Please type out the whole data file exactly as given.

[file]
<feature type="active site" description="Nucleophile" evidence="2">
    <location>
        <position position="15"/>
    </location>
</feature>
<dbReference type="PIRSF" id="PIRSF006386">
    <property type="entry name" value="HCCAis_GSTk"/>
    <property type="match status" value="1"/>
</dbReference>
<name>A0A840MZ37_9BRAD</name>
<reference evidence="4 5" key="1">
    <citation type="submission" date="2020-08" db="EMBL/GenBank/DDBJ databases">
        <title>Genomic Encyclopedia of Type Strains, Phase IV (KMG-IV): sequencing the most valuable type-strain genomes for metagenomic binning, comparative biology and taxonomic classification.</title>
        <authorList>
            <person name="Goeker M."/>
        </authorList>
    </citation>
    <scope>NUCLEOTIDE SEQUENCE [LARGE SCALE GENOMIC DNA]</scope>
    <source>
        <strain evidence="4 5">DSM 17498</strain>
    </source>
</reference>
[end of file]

<feature type="active site" description="Nucleophile" evidence="2">
    <location>
        <position position="15"/>
    </location>
</feature>
<dbReference type="PIRSF" id="PIRSF006386">
    <property type="entry name" value="HCCAis_GSTk"/>
    <property type="match status" value="1"/>
</dbReference>
<name>A0A840MZ37_9BRAD</name>
<reference evidence="4 5" key="1">
    <citation type="submission" date="2020-08" db="EMBL/GenBank/DDBJ databases">
        <title>Genomic Encyclopedia of Type Strains, Phase IV (KMG-IV): sequencing the most valuable type-strain genomes for metagenomic binning, comparative biology and taxonomic classification.</title>
        <authorList>
            <person name="Goeker M."/>
        </authorList>
    </citation>
    <scope>NUCLEOTIDE SEQUENCE [LARGE SCALE GENOMIC DNA]</scope>
    <source>
        <strain evidence="4 5">DSM 17498</strain>
    </source>
</reference>